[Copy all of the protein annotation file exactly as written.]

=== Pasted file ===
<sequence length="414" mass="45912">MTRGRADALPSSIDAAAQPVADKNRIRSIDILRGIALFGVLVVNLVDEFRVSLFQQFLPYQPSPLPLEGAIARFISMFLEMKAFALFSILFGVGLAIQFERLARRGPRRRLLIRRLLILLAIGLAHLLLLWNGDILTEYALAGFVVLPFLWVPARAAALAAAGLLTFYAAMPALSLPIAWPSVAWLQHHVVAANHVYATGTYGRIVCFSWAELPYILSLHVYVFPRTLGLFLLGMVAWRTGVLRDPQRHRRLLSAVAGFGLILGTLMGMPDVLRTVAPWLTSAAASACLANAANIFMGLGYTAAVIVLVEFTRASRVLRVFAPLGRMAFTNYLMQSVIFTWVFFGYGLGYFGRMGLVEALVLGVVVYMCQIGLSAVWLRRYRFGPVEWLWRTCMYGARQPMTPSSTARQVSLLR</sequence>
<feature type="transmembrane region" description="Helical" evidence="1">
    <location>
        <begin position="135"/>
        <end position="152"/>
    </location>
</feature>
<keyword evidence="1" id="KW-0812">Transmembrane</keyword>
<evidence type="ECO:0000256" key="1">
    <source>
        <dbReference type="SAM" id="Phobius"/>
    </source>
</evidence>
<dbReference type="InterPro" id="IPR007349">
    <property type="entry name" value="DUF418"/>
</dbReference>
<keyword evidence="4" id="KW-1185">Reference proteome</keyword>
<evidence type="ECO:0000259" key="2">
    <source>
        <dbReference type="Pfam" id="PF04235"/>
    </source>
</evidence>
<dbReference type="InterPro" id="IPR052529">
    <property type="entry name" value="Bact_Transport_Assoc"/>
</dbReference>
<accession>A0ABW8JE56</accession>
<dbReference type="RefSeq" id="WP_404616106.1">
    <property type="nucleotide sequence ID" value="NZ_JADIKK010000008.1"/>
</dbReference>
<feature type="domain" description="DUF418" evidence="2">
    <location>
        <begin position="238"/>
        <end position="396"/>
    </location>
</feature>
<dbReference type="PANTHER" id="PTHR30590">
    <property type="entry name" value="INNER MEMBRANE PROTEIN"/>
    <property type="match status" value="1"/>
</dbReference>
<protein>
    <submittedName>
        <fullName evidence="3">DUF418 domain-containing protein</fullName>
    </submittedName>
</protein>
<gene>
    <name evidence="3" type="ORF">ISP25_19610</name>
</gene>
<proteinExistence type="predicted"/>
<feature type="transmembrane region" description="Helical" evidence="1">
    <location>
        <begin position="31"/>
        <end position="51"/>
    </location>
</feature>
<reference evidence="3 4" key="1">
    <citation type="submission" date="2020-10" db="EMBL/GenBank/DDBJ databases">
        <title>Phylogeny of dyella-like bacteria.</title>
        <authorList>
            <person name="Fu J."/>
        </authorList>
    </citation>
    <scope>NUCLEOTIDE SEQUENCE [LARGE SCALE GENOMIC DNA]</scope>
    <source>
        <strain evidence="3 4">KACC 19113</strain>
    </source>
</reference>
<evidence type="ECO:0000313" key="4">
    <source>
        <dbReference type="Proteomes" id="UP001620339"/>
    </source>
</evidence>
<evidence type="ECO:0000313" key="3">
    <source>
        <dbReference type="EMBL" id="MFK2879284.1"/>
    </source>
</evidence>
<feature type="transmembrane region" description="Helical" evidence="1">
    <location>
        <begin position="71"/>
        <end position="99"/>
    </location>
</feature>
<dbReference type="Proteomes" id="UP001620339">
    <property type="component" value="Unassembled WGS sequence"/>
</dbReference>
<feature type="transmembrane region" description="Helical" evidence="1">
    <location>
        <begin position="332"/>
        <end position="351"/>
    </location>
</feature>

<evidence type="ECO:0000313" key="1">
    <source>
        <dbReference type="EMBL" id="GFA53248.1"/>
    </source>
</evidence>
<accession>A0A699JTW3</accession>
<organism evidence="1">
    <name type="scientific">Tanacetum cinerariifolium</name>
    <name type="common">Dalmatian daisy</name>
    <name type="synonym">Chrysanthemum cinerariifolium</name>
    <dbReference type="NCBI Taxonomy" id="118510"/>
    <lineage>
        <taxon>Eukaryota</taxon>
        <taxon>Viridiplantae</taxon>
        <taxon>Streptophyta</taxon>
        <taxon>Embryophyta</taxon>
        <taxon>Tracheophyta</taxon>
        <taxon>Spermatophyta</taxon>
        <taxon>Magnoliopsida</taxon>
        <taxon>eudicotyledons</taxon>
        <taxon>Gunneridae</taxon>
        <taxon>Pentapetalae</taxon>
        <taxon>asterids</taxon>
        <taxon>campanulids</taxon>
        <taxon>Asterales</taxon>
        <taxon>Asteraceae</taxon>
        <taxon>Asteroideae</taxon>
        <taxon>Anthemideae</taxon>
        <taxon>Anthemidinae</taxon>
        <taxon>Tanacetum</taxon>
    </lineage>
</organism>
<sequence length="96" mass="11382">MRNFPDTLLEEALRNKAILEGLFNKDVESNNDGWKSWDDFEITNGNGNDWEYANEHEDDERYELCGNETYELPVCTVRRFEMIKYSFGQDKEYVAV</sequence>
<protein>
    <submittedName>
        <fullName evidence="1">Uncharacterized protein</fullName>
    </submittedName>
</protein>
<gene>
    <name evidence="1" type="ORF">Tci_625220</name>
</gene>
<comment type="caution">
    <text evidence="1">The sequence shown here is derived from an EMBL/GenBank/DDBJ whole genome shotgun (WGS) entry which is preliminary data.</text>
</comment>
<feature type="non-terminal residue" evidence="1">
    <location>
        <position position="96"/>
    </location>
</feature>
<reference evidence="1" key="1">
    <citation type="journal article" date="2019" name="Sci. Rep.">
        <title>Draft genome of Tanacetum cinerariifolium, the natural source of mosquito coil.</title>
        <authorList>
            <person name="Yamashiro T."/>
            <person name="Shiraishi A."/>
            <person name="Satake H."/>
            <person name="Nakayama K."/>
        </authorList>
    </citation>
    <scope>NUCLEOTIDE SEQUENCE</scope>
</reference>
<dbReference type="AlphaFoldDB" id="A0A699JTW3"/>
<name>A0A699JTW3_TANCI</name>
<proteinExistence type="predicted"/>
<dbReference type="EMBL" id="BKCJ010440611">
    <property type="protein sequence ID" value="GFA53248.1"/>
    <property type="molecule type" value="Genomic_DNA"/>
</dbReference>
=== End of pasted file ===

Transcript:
<sequence length="414" mass="45912">MTRGRADALPSSIDAAAQPVADKNRIRSIDILRGIALFGVLVVNLVDEFRVSLFQQFLPYQPSPLPLEGAIARFISMFLEMKAFALFSILFGVGLAIQFERLARRGPRRRLLIRRLLILLAIGLAHLLLLWNGDILTEYALAGFVVLPFLWVPARAAALAAAGLLTFYAAMPALSLPIAWPSVAWLQHHVVAANHVYATGTYGRIVCFSWAELPYILSLHVYVFPRTLGLFLLGMVAWRTGVLRDPQRHRRLLSAVAGFGLILGTLMGMPDVLRTVAPWLTSAAASACLANAANIFMGLGYTAAVIVLVEFTRASRVLRVFAPLGRMAFTNYLMQSVIFTWVFFGYGLGYFGRMGLVEALVLGVVVYMCQIGLSAVWLRRYRFGPVEWLWRTCMYGARQPMTPSSTARQVSLLR</sequence>
<feature type="transmembrane region" description="Helical" evidence="1">
    <location>
        <begin position="135"/>
        <end position="152"/>
    </location>
</feature>
<keyword evidence="1" id="KW-0812">Transmembrane</keyword>
<evidence type="ECO:0000256" key="1">
    <source>
        <dbReference type="SAM" id="Phobius"/>
    </source>
</evidence>
<dbReference type="InterPro" id="IPR007349">
    <property type="entry name" value="DUF418"/>
</dbReference>
<keyword evidence="4" id="KW-1185">Reference proteome</keyword>
<evidence type="ECO:0000259" key="2">
    <source>
        <dbReference type="Pfam" id="PF04235"/>
    </source>
</evidence>
<dbReference type="InterPro" id="IPR052529">
    <property type="entry name" value="Bact_Transport_Assoc"/>
</dbReference>
<accession>A0ABW8JE56</accession>
<dbReference type="RefSeq" id="WP_404616106.1">
    <property type="nucleotide sequence ID" value="NZ_JADIKK010000008.1"/>
</dbReference>
<feature type="domain" description="DUF418" evidence="2">
    <location>
        <begin position="238"/>
        <end position="396"/>
    </location>
</feature>
<dbReference type="PANTHER" id="PTHR30590">
    <property type="entry name" value="INNER MEMBRANE PROTEIN"/>
    <property type="match status" value="1"/>
</dbReference>
<protein>
    <submittedName>
        <fullName evidence="3">DUF418 domain-containing protein</fullName>
    </submittedName>
</protein>
<gene>
    <name evidence="3" type="ORF">ISP25_19610</name>
</gene>
<proteinExistence type="predicted"/>
<feature type="transmembrane region" description="Helical" evidence="1">
    <location>
        <begin position="31"/>
        <end position="51"/>
    </location>
</feature>
<reference evidence="3 4" key="1">
    <citation type="submission" date="2020-10" db="EMBL/GenBank/DDBJ databases">
        <title>Phylogeny of dyella-like bacteria.</title>
        <authorList>
            <person name="Fu J."/>
        </authorList>
    </citation>
    <scope>NUCLEOTIDE SEQUENCE [LARGE SCALE GENOMIC DNA]</scope>
    <source>
        <strain evidence="3 4">KACC 19113</strain>
    </source>
</reference>
<evidence type="ECO:0000313" key="4">
    <source>
        <dbReference type="Proteomes" id="UP001620339"/>
    </source>
</evidence>
<evidence type="ECO:0000313" key="3">
    <source>
        <dbReference type="EMBL" id="MFK2879284.1"/>
    </source>
</evidence>
<feature type="transmembrane region" description="Helical" evidence="1">
    <location>
        <begin position="71"/>
        <end position="99"/>
    </location>
</feature>
<dbReference type="Proteomes" id="UP001620339">
    <property type="component" value="Unassembled WGS sequence"/>
</dbReference>
<feature type="transmembrane region" description="Helical" evidence="1">
    <location>
        <begin position="332"/>
        <end position="351"/>
    </location>
</feature>

<evidence type="ECO:0000313" key="1">
    <source>
        <dbReference type="EMBL" id="GFA53248.1"/>
    </source>
</evidence>
<accession>A0A699JTW3</accession>
<organism evidence="1">
    <name type="scientific">Tanacetum cinerariifolium</name>
    <name type="common">Dalmatian daisy</name>
    <name type="synonym">Chrysanthemum cinerariifolium</name>
    <dbReference type="NCBI Taxonomy" id="118510"/>
    <lineage>
        <taxon>Eukaryota</taxon>
        <taxon>Viridiplantae</taxon>
        <taxon>Streptophyta</taxon>
        <taxon>Embryophyta</taxon>
        <taxon>Tracheophyta</taxon>
        <taxon>Spermatophyta</taxon>
        <taxon>Magnoliopsida</taxon>
        <taxon>eudicotyledons</taxon>
        <taxon>Gunneridae</taxon>
        <taxon>Pentapetalae</taxon>
        <taxon>asterids</taxon>
        <taxon>campanulids</taxon>
        <taxon>Asterales</taxon>
        <taxon>Asteraceae</taxon>
        <taxon>Asteroideae</taxon>
        <taxon>Anthemideae</taxon>
        <taxon>Anthemidinae</taxon>
        <taxon>Tanacetum</taxon>
    </lineage>
</organism>
<sequence length="96" mass="11382">MRNFPDTLLEEALRNKAILEGLFNKDVESNNDGWKSWDDFEITNGNGNDWEYANEHEDDERYELCGNETYELPVCTVRRFEMIKYSFGQDKEYVAV</sequence>
<protein>
    <submittedName>
        <fullName evidence="1">Uncharacterized protein</fullName>
    </submittedName>
</protein>
<gene>
    <name evidence="1" type="ORF">Tci_625220</name>
</gene>
<comment type="caution">
    <text evidence="1">The sequence shown here is derived from an EMBL/GenBank/DDBJ whole genome shotgun (WGS) entry which is preliminary data.</text>
</comment>
<feature type="non-terminal residue" evidence="1">
    <location>
        <position position="96"/>
    </location>
</feature>
<reference evidence="1" key="1">
    <citation type="journal article" date="2019" name="Sci. Rep.">
        <title>Draft genome of Tanacetum cinerariifolium, the natural source of mosquito coil.</title>
        <authorList>
            <person name="Yamashiro T."/>
            <person name="Shiraishi A."/>
            <person name="Satake H."/>
            <person name="Nakayama K."/>
        </authorList>
    </citation>
    <scope>NUCLEOTIDE SEQUENCE</scope>
</reference>
<dbReference type="AlphaFoldDB" id="A0A699JTW3"/>
<name>A0A699JTW3_TANCI</name>
<proteinExistence type="predicted"/>
<dbReference type="EMBL" id="BKCJ010440611">
    <property type="protein sequence ID" value="GFA53248.1"/>
    <property type="molecule type" value="Genomic_DNA"/>
</dbReference>